Specialty credentials do come in handy, especially depending on what the topic is about. For instance, a licensed pharmacologist speaking or writing about CBD may provide a deeper understanding of pharmacology than someone who is not a pharmacologist. However, the same in-depth information could be provided by someone who is not a pharmacologist but has lots of practical experience using these types of molecules in practice.
You see how choppy this line can get?
This is a probably one of the most critical questions to ask. I take my credibility and integrity as an educator very seriously and would never lecture on a topic for which I had no practical experience. Yet I have seen several colleagues speaking about cannabinoids with no practical experience using them, outside of THC toxicity cases. Unless their lack of practical experience is plainly noted at the beginning of the article or lecture, take the information they provide with a grain of salt and understand that they may not be fully informed.
When it comes to providing information, references are crucial. It is time we finally put to rest the “we do not have any research” argument. We have pharmacokinetic studies, efficacy studies, and hundreds of translational studies available on this topic. We just have to look for them.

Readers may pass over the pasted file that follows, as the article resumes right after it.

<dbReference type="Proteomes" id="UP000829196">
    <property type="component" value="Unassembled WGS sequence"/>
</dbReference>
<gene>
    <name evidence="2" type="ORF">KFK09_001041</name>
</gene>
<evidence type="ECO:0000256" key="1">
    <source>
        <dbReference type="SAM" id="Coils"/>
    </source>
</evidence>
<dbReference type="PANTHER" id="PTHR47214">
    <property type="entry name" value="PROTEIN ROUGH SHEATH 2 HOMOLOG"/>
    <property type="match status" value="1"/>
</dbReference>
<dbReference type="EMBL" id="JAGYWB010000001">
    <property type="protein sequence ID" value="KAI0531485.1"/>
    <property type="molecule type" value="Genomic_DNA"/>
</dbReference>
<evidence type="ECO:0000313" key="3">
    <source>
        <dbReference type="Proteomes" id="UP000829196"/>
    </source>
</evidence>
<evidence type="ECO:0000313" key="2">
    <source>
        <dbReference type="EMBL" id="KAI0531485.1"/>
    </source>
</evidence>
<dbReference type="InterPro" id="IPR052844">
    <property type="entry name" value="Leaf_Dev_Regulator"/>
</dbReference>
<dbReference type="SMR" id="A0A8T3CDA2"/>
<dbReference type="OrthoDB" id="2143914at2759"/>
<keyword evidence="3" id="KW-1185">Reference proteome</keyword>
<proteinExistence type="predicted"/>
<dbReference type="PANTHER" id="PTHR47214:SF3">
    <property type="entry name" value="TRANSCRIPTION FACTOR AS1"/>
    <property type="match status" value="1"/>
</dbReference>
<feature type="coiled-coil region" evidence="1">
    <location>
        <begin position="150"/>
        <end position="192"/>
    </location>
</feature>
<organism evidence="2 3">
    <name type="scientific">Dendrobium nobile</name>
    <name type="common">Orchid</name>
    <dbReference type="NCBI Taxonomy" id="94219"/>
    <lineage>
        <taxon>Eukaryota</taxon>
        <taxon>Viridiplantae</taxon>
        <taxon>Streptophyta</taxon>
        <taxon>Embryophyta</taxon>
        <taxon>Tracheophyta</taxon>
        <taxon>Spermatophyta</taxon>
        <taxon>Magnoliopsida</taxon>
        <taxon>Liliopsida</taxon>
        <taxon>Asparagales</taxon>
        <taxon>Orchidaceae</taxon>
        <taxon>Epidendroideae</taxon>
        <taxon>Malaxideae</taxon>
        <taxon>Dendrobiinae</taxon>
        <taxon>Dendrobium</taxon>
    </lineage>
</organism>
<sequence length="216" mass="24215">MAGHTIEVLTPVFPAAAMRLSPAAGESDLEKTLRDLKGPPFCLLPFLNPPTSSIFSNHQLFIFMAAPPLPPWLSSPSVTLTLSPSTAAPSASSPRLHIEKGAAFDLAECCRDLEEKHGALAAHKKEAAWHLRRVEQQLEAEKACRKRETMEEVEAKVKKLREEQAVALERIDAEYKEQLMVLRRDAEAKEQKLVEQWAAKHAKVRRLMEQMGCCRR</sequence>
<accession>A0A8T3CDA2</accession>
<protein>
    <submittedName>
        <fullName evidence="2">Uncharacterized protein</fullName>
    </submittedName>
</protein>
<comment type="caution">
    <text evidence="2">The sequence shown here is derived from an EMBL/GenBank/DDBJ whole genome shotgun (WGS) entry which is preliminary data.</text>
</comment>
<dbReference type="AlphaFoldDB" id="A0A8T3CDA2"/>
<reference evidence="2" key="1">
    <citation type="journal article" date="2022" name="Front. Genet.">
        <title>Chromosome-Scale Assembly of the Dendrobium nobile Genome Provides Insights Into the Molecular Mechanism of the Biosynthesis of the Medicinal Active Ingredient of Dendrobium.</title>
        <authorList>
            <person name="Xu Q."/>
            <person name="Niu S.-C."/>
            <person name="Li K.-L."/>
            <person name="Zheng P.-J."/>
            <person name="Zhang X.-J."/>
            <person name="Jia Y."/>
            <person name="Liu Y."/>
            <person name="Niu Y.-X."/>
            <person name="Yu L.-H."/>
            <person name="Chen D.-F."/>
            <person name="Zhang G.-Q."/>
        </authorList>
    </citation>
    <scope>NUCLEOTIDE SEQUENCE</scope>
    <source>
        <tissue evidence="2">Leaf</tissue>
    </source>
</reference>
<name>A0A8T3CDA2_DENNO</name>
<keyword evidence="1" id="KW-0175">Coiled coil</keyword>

The second argument that regularly comes up is “those studies were done in lab animals or humans, not companion animals.” I challenge all readers to take any medication or supplement off the shelf and look for specific data on that product for the indication, dose, and species you use it for.
The other nuance to discussing and citing clinical efficacy studies is understanding what was actually used in that study. Because CBD products come from plants, it is unlikely that any two products are exactly the same. In fact, both the FDA and independent research1 show that some CBD products labeled for pets contained no CBD at all. Understanding this will change any anticipated outcome in our patients.